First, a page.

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U S Falling Behind on Renewable Energy

Discussion in 'Energy, Environment, and Policy' started by muleferg, Mar 11, 2015.

  1. Electric700

    Electric700 Member

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    Great article. We definitely need to catch up on the renewable energy side of things.

    From another perspective, the U.S. does have the company that currently makes EVs with the greatest range worldwide. Anyone guess which company that is? :biggrin:
     
  2. derekt75

    derekt75 Member

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    I'm unlikely to call "great" any article that says that we should have been doing high speed rail for the last 30 years.
    I think the 20:1 quoted ratio of solar in China vs. the USA is suspect. My sources show 18 GW in China to 12 GW in the USA.

    While I agree we need more renewables, I think we should be a bit more fair here. China's electricity consumption is growing at a crazy rate of nearly 10% year over year. They're getting some of that increased capacity from renewable, and indeed they did build out a few times as much renewable capacity as the USA did. However they're getting the vast majority of their increased capacity from coal rather than from renewables.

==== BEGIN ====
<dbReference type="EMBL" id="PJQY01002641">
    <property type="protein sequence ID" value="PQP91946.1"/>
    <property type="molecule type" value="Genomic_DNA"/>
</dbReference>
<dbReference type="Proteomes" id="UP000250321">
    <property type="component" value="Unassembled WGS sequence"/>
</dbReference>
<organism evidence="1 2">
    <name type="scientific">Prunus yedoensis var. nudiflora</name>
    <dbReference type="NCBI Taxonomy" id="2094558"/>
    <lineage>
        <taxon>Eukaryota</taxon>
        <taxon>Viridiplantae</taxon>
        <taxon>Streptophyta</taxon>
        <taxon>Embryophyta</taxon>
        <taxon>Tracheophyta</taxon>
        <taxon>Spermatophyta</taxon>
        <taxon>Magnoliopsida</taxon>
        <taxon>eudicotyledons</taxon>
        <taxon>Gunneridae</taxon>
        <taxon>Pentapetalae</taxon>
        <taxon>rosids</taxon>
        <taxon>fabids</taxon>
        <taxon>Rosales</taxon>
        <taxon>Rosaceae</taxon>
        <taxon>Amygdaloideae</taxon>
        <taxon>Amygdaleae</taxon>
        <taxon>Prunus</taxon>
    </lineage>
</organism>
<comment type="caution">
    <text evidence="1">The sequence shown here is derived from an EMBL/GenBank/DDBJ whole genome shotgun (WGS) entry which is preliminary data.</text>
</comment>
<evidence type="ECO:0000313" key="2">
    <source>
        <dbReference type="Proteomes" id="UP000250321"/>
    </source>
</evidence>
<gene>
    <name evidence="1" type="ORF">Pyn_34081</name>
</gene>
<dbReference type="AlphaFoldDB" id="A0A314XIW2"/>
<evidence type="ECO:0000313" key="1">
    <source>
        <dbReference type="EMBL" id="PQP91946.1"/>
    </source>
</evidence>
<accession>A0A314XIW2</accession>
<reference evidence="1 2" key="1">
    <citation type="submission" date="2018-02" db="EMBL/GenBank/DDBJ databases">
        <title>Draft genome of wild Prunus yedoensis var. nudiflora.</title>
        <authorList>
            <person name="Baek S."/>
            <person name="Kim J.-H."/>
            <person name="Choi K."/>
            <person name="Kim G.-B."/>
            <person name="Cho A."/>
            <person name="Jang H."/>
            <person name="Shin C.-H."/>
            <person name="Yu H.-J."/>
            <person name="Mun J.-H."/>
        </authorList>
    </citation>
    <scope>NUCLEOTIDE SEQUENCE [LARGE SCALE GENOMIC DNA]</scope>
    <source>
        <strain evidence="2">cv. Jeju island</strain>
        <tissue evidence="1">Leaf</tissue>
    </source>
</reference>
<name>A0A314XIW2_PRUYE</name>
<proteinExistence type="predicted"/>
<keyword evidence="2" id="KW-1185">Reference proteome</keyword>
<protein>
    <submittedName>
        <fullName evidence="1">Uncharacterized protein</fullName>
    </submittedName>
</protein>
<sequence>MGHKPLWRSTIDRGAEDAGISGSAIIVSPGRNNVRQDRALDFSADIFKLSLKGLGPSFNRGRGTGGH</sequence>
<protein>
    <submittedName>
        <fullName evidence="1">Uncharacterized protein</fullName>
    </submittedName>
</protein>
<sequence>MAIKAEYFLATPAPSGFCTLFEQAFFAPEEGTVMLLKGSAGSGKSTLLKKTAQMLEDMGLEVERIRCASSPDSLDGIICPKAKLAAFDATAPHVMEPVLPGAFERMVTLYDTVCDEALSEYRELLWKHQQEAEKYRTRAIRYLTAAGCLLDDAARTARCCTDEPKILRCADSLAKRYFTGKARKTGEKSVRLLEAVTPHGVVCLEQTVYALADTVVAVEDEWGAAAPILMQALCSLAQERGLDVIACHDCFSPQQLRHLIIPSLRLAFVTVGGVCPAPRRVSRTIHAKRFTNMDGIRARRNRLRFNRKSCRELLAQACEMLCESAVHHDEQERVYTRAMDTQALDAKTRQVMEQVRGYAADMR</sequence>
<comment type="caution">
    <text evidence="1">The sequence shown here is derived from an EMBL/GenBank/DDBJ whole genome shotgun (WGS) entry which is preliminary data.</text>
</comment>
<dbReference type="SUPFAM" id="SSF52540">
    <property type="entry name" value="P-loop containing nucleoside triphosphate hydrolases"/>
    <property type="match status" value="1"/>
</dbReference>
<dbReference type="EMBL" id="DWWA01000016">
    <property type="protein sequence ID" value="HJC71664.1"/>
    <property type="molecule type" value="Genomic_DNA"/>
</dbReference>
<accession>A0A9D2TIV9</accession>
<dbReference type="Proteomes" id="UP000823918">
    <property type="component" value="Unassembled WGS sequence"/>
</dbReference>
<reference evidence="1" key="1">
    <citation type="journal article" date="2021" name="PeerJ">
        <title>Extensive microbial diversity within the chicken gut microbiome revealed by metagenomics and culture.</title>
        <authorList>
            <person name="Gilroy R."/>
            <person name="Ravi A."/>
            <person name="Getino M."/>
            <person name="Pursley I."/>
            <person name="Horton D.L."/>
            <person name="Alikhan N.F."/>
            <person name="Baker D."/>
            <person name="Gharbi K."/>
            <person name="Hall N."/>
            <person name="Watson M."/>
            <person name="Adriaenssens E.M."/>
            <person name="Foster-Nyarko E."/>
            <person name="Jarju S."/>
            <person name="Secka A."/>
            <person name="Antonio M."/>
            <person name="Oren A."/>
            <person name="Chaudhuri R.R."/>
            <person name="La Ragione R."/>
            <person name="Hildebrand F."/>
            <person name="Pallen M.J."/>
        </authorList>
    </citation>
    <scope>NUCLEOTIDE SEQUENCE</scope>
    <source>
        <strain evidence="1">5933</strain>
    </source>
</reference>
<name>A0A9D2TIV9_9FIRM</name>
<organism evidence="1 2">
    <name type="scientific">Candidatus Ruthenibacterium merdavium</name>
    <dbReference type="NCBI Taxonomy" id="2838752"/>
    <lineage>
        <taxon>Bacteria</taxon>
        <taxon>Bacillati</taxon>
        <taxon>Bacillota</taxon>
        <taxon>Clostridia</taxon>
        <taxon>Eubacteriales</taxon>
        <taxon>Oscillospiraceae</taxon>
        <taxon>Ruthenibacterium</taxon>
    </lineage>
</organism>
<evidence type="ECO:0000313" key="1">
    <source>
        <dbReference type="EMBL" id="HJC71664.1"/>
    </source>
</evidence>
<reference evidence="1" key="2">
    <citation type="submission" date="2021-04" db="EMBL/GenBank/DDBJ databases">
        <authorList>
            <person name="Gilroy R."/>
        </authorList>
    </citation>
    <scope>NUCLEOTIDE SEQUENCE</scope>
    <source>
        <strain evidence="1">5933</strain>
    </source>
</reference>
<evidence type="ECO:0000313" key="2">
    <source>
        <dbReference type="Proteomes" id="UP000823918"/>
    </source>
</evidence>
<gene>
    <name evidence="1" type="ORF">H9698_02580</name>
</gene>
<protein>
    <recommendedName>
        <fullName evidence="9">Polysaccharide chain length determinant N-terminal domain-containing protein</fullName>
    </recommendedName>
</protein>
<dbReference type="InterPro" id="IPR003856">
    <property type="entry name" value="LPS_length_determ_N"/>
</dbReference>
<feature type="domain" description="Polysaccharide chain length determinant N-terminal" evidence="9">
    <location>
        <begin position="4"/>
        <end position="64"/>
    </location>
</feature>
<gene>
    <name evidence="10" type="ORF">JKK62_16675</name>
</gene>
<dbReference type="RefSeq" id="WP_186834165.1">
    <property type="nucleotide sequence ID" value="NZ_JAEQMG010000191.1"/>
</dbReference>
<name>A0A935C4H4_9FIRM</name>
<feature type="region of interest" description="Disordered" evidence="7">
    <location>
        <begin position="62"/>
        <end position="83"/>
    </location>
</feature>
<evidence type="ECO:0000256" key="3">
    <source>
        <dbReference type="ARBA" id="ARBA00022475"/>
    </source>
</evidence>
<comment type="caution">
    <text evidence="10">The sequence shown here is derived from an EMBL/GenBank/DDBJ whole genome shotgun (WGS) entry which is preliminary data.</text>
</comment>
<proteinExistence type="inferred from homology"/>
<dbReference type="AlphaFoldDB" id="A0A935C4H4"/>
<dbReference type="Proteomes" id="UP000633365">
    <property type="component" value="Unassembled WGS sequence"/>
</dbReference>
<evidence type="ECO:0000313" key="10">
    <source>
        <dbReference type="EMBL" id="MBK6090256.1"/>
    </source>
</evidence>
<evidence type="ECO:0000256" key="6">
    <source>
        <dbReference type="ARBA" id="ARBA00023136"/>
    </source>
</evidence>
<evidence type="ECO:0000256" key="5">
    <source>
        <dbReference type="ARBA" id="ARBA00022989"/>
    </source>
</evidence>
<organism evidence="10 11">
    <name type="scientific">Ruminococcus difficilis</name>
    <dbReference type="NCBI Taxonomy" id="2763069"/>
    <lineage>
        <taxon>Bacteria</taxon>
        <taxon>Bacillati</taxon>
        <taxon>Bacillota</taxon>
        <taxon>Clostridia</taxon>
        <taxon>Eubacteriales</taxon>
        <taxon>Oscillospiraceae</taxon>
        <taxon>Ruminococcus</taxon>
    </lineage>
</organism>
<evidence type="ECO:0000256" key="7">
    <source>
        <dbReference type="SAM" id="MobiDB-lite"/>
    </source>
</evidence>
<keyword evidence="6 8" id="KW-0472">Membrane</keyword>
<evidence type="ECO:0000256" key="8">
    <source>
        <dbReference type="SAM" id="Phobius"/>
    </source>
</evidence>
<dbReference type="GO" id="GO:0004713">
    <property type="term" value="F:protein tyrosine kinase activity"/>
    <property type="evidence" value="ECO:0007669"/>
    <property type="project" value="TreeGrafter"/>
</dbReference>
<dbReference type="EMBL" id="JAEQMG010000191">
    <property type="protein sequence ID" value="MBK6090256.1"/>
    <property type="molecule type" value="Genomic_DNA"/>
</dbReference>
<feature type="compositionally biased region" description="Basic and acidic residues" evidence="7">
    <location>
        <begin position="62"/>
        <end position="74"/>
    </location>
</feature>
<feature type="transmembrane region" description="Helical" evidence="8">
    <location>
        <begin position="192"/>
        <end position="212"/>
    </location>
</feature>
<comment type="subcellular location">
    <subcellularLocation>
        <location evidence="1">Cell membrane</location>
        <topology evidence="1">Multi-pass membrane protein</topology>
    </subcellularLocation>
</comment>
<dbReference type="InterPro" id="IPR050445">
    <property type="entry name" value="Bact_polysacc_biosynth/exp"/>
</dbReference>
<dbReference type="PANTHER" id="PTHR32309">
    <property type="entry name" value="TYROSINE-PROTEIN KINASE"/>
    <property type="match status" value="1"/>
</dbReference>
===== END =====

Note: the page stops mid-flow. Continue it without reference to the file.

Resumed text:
The USA, on the other hand, has been growing electricity consumption at a rate of pretty much 0% year over year. We've traded coal plants for natural gas plants, and we have increased renewable energy.
    For new electricity generation that came on line in 2013, roughly half of the capacity was renewable: Half of power plant capacity additions in 2013 came from natural gas - Today in Energy - U.S. Energy Information Administration (EIA) (note that the graph doesn't include distributed solar).